Recently added to our collection of Digital Scores and Libretti is this first edition of André Campra’s Hésione:
Hesione: tragédie mise en musique par Monsieur Campra: representée par l’Academie Royale de Musique le vingt-uniéme jour de Decembre 1700. Paris: Ballard, 1700.
Merritt Room Mus 635.582.625
Le Cerf de la Viéville ranked Campra first among the post-Lully composers of French opera and held up his Tancrède (1702) as deserving of particularly high praise. Campra was second only to Lully in the number of tragédies en musique he composed, with ten such works in his oeuvre. His first tragédie en musique, Hesione, was performed at the Opéra on 21 December 1700. The libretto was by Antoine Danchet.
Viéville cited Hesione as being “full of new and brilliant things” and that it offers proof that “since the death of Lulli there has still been something beautiful in France.”1 Though his tragédies retained the general outlines of the genre as established by Lully, he departed from Lullian convention by employing more contrapuntal textures and vocal coloraturas. To the critics most faithful to Lully this was sign of the encroachment of Italian music in France. Campra acknowledged his tendencies when he set out his personal musical credo in the preface to his first book of cantatas (1708): “to the best of my abilities I have endeavoured to temper the delicacy of French music with the liveliness of Italian music.”2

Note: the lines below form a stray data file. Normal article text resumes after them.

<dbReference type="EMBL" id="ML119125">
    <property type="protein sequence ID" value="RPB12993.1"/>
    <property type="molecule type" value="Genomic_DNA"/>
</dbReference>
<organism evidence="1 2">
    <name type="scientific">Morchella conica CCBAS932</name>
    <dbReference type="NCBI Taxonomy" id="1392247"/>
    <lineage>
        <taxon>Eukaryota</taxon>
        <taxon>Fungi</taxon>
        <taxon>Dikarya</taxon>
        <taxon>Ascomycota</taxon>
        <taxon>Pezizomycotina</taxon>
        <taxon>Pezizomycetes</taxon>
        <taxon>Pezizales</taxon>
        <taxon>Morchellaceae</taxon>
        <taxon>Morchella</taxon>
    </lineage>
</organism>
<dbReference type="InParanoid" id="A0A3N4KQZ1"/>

(With thanks to Dr. Sarah Adams, Acting Richard F. French Librarian, for text slightly modified from her exhibition of French Baroque opera, in which this score appeared.)
1. “Hésione…qui est plein de choses neuves & brillantes[.] Il me suffit de cela pour montrer à Mr. l’Abbé que, depuis la mort de Lulli, on a encore fait quelque chose de beau en France.” Comparaison de la musique italienne et de la musique françoise, 2nd ed. (Bruxelles: F. Foppens, 1705-1706), 1:98.
2. “J’ay taché autant que j’ay pû de méler avec la delicatesse de la Musique Françoise, la vivacité de la Musique Italienne…”. Cantates françoises, melées de symphonies… Livre premier (Paris: C. Ballard, 1708).